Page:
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If one of the more extreme responses to global warming comes true, driving a sports car anywhere but on a racetrack might be relegated to history's dustbin.

Within a few years, fast, powerful cars may be outlawed in Europe, an idea that has been raised ostensibly because Ferraris and Porsches produce too much carbon dioxide. For those who abhor sports cars as vulgar symbols of affluence (along with vacation homes, furs and fancy jewelry), such a ban could be a twofer: saving the planet while cutting economic inequality.

Who are these people anyway who decide on behalf of everyone what car is proper to drive? In the United States, they're members of Congress, which is considering fuel-efficiency standards that will affect vehicle size. In Europe, it's the ministers and parliamentarians of the European Union, which wants to limit how much CO2 cars can emit as a proxy for a fuel-consumption standard.

Chris Davies, a British member of the European Parliament, is proposing one of the most-extreme measures - a ban on any car that goes faster than 162 kilometers (101 miles) an hour, a speed that everything from the humble Honda Civic on up can exceed. He ridiculed fast cars as "boys' toys."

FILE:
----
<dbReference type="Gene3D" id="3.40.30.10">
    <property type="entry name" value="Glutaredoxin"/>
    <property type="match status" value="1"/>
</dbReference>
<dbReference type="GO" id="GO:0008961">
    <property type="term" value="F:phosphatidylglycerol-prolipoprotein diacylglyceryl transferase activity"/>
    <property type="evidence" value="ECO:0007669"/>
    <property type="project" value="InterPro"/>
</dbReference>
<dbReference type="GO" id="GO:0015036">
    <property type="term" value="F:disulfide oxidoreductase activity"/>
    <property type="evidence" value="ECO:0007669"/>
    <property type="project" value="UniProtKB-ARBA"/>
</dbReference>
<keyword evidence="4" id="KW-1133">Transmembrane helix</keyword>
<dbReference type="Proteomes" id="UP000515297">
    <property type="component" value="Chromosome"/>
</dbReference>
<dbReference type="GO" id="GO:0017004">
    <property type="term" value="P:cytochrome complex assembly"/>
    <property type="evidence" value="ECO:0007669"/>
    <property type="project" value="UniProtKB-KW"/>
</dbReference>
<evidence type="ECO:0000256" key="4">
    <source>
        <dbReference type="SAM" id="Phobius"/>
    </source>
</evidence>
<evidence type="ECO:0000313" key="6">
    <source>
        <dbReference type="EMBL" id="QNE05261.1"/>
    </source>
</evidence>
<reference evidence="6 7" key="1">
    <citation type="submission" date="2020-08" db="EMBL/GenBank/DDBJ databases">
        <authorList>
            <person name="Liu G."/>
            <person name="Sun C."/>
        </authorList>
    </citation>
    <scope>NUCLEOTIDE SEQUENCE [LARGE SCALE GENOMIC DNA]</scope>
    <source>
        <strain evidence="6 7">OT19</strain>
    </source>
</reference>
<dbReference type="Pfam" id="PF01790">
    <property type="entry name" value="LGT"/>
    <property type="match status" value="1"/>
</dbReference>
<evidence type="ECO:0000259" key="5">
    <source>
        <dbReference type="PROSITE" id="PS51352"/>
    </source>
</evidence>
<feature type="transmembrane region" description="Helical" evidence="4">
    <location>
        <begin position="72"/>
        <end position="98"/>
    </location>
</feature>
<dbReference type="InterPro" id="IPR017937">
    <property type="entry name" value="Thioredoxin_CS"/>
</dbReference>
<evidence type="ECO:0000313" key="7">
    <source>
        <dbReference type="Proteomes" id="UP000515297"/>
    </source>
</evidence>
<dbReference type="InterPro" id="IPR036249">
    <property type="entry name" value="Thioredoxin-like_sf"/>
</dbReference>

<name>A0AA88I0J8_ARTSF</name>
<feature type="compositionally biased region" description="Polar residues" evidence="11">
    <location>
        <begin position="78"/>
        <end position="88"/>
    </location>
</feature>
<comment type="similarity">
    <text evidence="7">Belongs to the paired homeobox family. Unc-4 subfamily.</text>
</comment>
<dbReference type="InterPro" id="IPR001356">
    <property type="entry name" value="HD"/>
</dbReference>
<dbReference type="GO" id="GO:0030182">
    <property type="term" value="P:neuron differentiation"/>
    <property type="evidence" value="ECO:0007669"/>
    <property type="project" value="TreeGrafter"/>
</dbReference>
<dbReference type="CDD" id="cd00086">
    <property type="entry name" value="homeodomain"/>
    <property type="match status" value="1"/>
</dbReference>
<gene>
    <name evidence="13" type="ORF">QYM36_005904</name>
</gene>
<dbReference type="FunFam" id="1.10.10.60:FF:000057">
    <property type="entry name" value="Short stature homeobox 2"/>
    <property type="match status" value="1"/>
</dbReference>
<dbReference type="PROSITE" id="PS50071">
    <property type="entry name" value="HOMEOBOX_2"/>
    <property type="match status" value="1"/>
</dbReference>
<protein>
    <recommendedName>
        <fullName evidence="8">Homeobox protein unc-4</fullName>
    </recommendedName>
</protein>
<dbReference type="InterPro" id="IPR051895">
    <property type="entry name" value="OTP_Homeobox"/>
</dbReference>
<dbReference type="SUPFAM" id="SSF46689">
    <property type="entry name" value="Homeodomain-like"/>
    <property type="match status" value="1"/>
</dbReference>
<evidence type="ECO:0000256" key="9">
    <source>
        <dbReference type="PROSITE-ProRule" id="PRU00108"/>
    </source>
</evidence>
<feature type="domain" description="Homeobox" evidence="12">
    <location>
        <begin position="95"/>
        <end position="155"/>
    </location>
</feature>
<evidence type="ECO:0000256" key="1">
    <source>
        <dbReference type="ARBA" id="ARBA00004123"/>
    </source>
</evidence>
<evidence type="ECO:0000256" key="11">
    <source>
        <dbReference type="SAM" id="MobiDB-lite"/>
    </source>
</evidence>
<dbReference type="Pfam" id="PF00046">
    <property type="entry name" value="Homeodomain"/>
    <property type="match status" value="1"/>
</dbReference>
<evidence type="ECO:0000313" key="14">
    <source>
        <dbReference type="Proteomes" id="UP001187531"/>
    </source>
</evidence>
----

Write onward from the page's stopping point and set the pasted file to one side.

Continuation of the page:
The proposed ban would take effect in 2013. Davies told the Guardian newspaper that "cars designed to go at stupid speeds have to be built to withstand the effects of a crash at those speeds. They are heavier than necessary, less fuel-efficient and produce too many emissions."

His last point is telling, even though there are many reasons why cars are heavier, including safety measures such as air bags and steel-reinforced crumple zones.

The idea is to limit CO2, a so-called greenhouse gas blamed for causing the Earth's temperature to rise.

But the debate isn't just about how much carbon dioxide to allow into the atmosphere and whether the amount actually matters. It's also about the disdain some hold for the size or speed of the cars others drive.

"Automobiles always seem to be the focus, even though they only consume 15 percent or 20 percent of energy," said Csaba Csere, editor of Car & Driver magazine.

The folks against sports cars in Europe and big sport utility vehicles in the United States often are the same ones who hate trappings of Western-style wealth and energy use.

Do people demonize these goods because they can't afford them? Or because they think others shouldn't have them? Proposals to limit carbon dioxide often sound like basic opposition to prosperity.